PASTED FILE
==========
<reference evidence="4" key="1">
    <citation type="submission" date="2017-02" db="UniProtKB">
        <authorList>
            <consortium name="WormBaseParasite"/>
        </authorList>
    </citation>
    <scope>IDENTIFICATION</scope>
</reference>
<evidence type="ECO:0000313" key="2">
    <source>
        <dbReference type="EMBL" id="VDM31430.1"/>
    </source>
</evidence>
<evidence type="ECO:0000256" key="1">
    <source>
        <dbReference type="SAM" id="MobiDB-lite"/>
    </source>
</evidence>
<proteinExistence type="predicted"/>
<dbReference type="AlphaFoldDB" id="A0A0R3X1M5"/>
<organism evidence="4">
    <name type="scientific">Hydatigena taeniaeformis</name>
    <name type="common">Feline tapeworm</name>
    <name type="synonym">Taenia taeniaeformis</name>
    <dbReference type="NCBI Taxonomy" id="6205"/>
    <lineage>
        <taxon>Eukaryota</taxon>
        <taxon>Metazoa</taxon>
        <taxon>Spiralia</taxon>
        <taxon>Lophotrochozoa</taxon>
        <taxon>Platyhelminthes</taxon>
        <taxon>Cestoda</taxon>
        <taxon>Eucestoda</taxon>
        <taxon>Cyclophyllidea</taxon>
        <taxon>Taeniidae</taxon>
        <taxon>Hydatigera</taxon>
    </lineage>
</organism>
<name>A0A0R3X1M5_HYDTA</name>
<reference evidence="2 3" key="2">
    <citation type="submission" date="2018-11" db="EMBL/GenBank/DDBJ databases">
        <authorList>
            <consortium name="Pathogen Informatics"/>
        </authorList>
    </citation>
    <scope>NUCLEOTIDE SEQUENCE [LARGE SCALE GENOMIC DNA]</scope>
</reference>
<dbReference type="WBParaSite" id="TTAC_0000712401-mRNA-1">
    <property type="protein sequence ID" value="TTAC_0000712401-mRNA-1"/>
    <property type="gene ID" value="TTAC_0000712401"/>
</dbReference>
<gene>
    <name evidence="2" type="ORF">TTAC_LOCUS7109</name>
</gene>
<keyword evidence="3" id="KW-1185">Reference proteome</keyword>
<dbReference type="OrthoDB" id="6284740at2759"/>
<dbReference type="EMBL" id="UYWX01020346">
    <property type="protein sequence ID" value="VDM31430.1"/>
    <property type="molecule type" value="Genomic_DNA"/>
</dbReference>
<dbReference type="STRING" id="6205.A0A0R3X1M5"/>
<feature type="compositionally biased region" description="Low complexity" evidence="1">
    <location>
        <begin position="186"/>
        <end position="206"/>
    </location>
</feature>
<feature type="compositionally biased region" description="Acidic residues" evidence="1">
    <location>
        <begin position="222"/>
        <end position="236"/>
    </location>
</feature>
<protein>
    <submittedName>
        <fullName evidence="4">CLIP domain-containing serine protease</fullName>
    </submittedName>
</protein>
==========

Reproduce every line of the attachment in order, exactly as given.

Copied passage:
<reference evidence="4" key="1">
    <citation type="submission" date="2017-02" db="UniProtKB">
        <authorList>
            <consortium name="WormBaseParasite"/>
        </authorList>
    </citation>
    <scope>IDENTIFICATION</scope>
</reference>
<evidence type="ECO:0000313" key="2">
    <source>
        <dbReference type="EMBL" id="VDM31430.1"/>
    </source>
</evidence>
<evidence type="ECO:0000256" key="1">
    <source>
        <dbReference type="SAM" id="MobiDB-lite"/>
    </source>
</evidence>
<proteinExistence type="predicted"/>
<dbReference type="AlphaFoldDB" id="A0A0R3X1M5"/>
<organism evidence="4">
    <name type="scientific">Hydatigena taeniaeformis</name>
    <name type="common">Feline tapeworm</name>
    <name type="synonym">Taenia taeniaeformis</name>
    <dbReference type="NCBI Taxonomy" id="6205"/>
    <lineage>
        <taxon>Eukaryota</taxon>
        <taxon>Metazoa</taxon>
        <taxon>Spiralia</taxon>
        <taxon>Lophotrochozoa</taxon>
        <taxon>Platyhelminthes</taxon>
        <taxon>Cestoda</taxon>
        <taxon>Eucestoda</taxon>
        <taxon>Cyclophyllidea</taxon>
        <taxon>Taeniidae</taxon>
        <taxon>Hydatigera</taxon>
    </lineage>
</organism>
<name>A0A0R3X1M5_HYDTA</name>
<reference evidence="2 3" key="2">
    <citation type="submission" date="2018-11" db="EMBL/GenBank/DDBJ databases">
        <authorList>
            <consortium name="Pathogen Informatics"/>
        </authorList>
    </citation>
    <scope>NUCLEOTIDE SEQUENCE [LARGE SCALE GENOMIC DNA]</scope>
</reference>
<dbReference type="WBParaSite" id="TTAC_0000712401-mRNA-1">
    <property type="protein sequence ID" value="TTAC_0000712401-mRNA-1"/>
    <property type="gene ID" value="TTAC_0000712401"/>
</dbReference>
<gene>
    <name evidence="2" type="ORF">TTAC_LOCUS7109</name>
</gene>
<keyword evidence="3" id="KW-1185">Reference proteome</keyword>
<dbReference type="OrthoDB" id="6284740at2759"/>
<dbReference type="EMBL" id="UYWX01020346">
    <property type="protein sequence ID" value="VDM31430.1"/>
    <property type="molecule type" value="Genomic_DNA"/>
</dbReference>
<dbReference type="STRING" id="6205.A0A0R3X1M5"/>
<feature type="compositionally biased region" description="Low complexity" evidence="1">
    <location>
        <begin position="186"/>
        <end position="206"/>
    </location>
</feature>
<feature type="compositionally biased region" description="Acidic residues" evidence="1">
    <location>
        <begin position="222"/>
        <end position="236"/>
    </location>
</feature>
<protein>
    <submittedName>
        <fullName evidence="4">CLIP domain-containing serine protease</fullName>
    </submittedName>
</protein>